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Garret Hobart


In office
March 4, 1897 – November 21, 1899
President William McKinley
Preceded by Adlai E. Stevenson
Succeeded by Theodore Roosevelt

In office
1881 – 1881
Preceded by William J. Sewell
Succeeded by John J. Gardner

In office
1874 – 1874
Preceded by Isaac L. Fisher
Succeeded by George O. Vanderbilt

Born June 3, 1844(1844-06-03)
Long Branch, New Jersey
Died November 21, 1899 (aged 55)
Paterson, New Jersey
Nationality American
Political party Republican
Spouse(s) Jennie Tuttle Hobart
Alma mater Rutgers College
Signature

Garret Augustus Hobart (June 3, 1844 – November 21, 1899) was the 24th Vice President of the United States.

Contents

Biography

Garret Hobart
V. P. Hobart bust

He was born in Long Branch, New Jersey, to Sophia Vanderveer and Addison Willard Hobart, a descendant in the eighth generation of English emigrant to Massachusetts, Edmund Hobart (1573–1646),[1] and grew up in Marlboro. He graduated at the top of his class from Rutgers College in 1863 and was a member of The Delta Phi Fraternity. He was admitted to the bar in 1866, and practiced in Paterson.

After service as clerk of a grand jury, Hobart was elected a judge in Paterson in 1868. In 1871, after his father-inlaw became mayor, Hobart was appointed to the post of city counsel.[2] Hobart served in the Paterson city council before serving in the New Jersey General Assembly from 1872 to 1876, serving as speaker in 1874. He was a member of the New Jersey Senate from 1876 to 1882, serving as its president in 1881. He represented Passaic County.[3]

In addition, he served in various positions in the Republican Party: chairman of the New Jersey Republican State Committee, 1880–91,[4][5] and the New Jersey member of the Republican National Committee, 1884–96. He failed in his bid for the United States Senate in 1884.[6]

Hobart was twice offered, but declined, the Republican nomination for Governor of New Jersey in 1892 and 1895.[6]

Hobart was also a prominent and successful businessman and industrialist, who accumulated a large fortune.[7] He had an interest in baseball and spent $4,000 on a ballpark in Paterson, working with Ed Barrow. [8]

He was nominated as the Republican candidate for Vice President on the ticket with William McKinley, and was elected in the 1896 presidential election.

He served as Vice President from March 4, 1897, until his death from heart failure in Paterson, New Jersey, on November 21, 1899, aged 55.

During his tenure Hobart became one of the McKinleys' friends and his close confidant and adviser. He was called "Assistant to the President".[9] Because of this and in contrast to the tradition of a powerless Vice Presidency, he is regarded as one of the most powerful Vice Presidents while in office.

In 1899, Hobart became ill. He returned to New Jersey to recover, but instead became worse. He died from heart failure. Following his death, the Vice Presidency remained vacant for more than a year until the inauguration of Theodore Roosevelt to that post in 1901. Hobart is interred in Cedar Lawn Cemetery.

The city of Paterson placed a bronze statue of Hobart in front of its city hall, next to a statue of city founder Alexander Hamilton.[10] Hobart's statue remains there to this day, and is one of three that stand in front of the building (the other two honor former Paterson mayors Nathan Barnert and Dr. Andrew McBride).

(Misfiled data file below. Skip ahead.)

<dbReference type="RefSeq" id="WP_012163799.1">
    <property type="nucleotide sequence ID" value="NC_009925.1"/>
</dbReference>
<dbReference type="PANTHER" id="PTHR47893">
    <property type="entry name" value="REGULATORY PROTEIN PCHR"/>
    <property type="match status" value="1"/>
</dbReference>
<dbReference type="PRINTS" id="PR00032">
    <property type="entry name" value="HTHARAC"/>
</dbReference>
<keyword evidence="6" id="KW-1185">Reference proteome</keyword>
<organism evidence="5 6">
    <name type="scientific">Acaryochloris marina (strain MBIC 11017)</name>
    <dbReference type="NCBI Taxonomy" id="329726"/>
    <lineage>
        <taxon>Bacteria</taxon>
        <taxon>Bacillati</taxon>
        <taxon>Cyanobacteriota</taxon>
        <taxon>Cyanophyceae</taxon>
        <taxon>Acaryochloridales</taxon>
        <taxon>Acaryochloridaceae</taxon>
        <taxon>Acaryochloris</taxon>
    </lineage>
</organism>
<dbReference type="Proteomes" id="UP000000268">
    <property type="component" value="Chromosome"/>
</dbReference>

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Personal life

Jennie Tuttle Hobart

Hobart married Esther Jane "Jennie" Tuttle on July 21, 1869.[7] They had two children, Garret Jr, and Fannie. Fannie died in 1895.

During his tenure as Vice President, his wife frequently performed the duties of First Lady because Ida Saxton McKinley, wife of President of the United States William McKinley, suffered from epilepsy.

Mrs. McKinley and Mrs. Hobart became close friends, and the latter rushed to Buffalo, New York while the president lay dying from bullet wounds in September, 1901, to offer sympathetic support to the First Lady.

Electoral history

New Jersey United States Senate election, 1883 (by state legislature):[11]

1896 Republican National Convention (Vice Presidential tally):[12]

United States presidential election, 1896

  • William McKinley/Garret Hobart (R) – 7,112,138 (51.0%) and 271 electoral votes (23 states carried)
  • William Jennings Bryan/Arthur Sewall/Thomas E. Watson (D/P) – 6,508,172 (46.7%) and 176 electoral votes (22 states carried)
    NOTE: Bryan was nominated by both the Democrats and Populists; Sewall was his Democratic running-mate, while Watson was his Populist running-mate.

References

External links

Political offices
Preceded by
Adlai E. Stevenson I
Vice President of the United States
March 4, 1897 – November 21, 1899
Vacant
Title next held by
Theodore Roosevelt
New Jersey Senate
Preceded by
William J. Sewell
President of the New Jersey Senate
1881 – 1882
Succeeded by
John J. Gardner
New Jersey General Assembly
Preceded by
Isaac L. Fisher
Speaker of the New Jersey General Assembly
1874
Succeeded by
George O. Vanderbilt
Party political offices
Preceded by
Whitelaw Reid
Republican Party vice presidential candidate
1896
Succeeded by
Theodore Roosevelt
Position Created Chairman of the New Jersey Republican State Committee
1880 – 1891
Succeeded by
John Kean
Preceded by
Frederick T. Frelinghuysen
Republican Party nominee for United States Senator from New Jersey
(Class 2)

1883
Succeeded by
William J. Sewell

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